Passings: University Professor Emeritus Stuart G. Robbins

Stuart Robbins
Stuart Robbins

Professor Emeritus Stuart G. Robbins died on Tuesday, June 8 in Calgary, two years to the day after the death of his wife, Pat. He is predeceased by his son Kevin and leaves behind his son Steve (Donna); granddaughters Hayley and Chelsea; his brother, David (Linda); and sister, Stella, along with an extensive global network of family, friends and colleagues at York University.

Born March 11, 1939, in Bognor Regis, England, Prof. Robbins, or “Stu” as he preferred to be known, emigrated to Edmonton in 1964 after he procured a lectureship position at the University of Alberta in the Faculty of Physical Education, the beginning of what would become a brilliant academic career. While working full-time, Stu completed his master’s degree in education at Washington State University and his PhD at the University of Alberta. During this time, Stu became a fixture in the Edmonton community and was recognized for his indelible impact on both community and varsity sport. He was the founder and inaugural coach of the University of Alberta Golden Bears soccer team and led them to their first national title in 1972, a success that was followed by a silver medal in 1973, an outcome declared by Stu “the result of a botch-up.” Coach Stu, as he was fondly addressed, was a national-level diving coach and the first director of coaching for the Alberta Soccer Association, something he did in his “spare” time.

In 1974, Stu moved to York University where he remained until retirement in 2000. During this stage of his career, he was an avid crusader for the importance of sport and recreation in the development of young minds and contributed to the advancement of the Department of Physical Education as it evolved into one of the top kinesiology programs in the country. Upon moving from Edmonton, the Robbins family settled in Georgetown, Ont., where the family was well recognized in the community. In 1997, Stu was awarded a University Professorship by the University for his extraordinary and innovative leadership not only at York, but for his professional service to the external community.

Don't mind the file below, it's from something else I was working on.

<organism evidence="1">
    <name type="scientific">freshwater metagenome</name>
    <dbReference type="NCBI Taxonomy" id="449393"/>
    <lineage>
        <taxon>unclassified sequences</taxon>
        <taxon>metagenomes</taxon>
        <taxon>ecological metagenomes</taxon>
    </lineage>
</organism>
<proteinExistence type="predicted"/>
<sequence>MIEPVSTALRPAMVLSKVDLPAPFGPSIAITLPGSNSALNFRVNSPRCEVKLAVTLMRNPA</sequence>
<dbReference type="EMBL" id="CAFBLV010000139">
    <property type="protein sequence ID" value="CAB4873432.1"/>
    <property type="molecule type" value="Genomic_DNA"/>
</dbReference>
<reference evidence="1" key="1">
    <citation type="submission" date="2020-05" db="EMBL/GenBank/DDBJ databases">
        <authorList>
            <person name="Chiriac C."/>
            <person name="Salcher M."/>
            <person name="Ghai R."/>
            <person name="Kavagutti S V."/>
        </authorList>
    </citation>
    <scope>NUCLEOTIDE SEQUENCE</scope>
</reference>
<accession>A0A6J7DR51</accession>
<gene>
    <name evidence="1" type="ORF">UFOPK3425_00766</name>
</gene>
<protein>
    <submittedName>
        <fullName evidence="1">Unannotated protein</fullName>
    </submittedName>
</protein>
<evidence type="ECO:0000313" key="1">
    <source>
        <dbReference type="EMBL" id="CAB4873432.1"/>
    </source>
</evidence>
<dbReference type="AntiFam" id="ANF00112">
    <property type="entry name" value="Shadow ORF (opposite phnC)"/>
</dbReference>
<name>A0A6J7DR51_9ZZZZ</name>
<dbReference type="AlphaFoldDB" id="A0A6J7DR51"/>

“Stu was not only the Chair of Physical Education and Athletics twice (1981-86 and 1989-96), but he also led the department into its transition to the School of Kinesiology and Health Science. As the executive officer in the school, I worked closely with him for eight years and, ever since, we remained very close friends,” said Steve Dranitsarius, now retired from York University. “His area of expertise was physical activity and children, and he worked internationally to advance physical activity in educational curricula principally through the Canadian International Development Agency. He was the innovator who introduced to the world the smaller soccer balls and smaller soccer fields for young children. At York, he also served as associate dean of education, Chair of the University Senate and as a faculty member on the Board of Governors.”

In 2000, Pat and Stu returned to the west, retiring in Calgary to be closer to their cherished grandchildren, a move that provided the opportunity to be actively involved in their academic and personal growth, something that was extremely important to Stu until his final days. Importantly, Stu also stood as a trusted mentor and role model for his son Steve as he followed in his footsteps and embarked on his own academic career.

Stu received many accolades during his life, but of specific note are the Commemorative Medal for the 125th Anniversary of the Confederation of Canada, Canada’s Golden Jubilee Medal in 2002, and induction into the University of Alberta Sports Wall of Fame (class of 2007) and York University’s Hall of Fame (2009).

Stu was an active member of the United Church community, where in Edmonton he was a founding member of Southminster United Church and at St. Thomas United Church in Calgary he was a trusted voice that provided encouragement and comfort to the community. Whether in academia or in the community, Stu held that “my style of leadership was to bring people together and facilitate people doing things better,” a motto that will continue in his absence. A celebration of life will be held in his honour at St. Thomas United Church at a future time, when restrictions allow for all to participate (Stu was not a “virtual” guy).

If friends or colleagues so desire, in lieu of flowers, memorial tributes may be made directly to the Calgary Humane Society, 4455 110th Avenue S.E., Calgary, Alta., T2C 2T7, or to the Tim Horton Children’s Foundation, RR#2, 264 Glenmorris Road East, St. George, Ont., N0E 1N0.

A tree will be planted in Stu’s memory at the Ann & Sandy Cross Conservation Area in Calgary.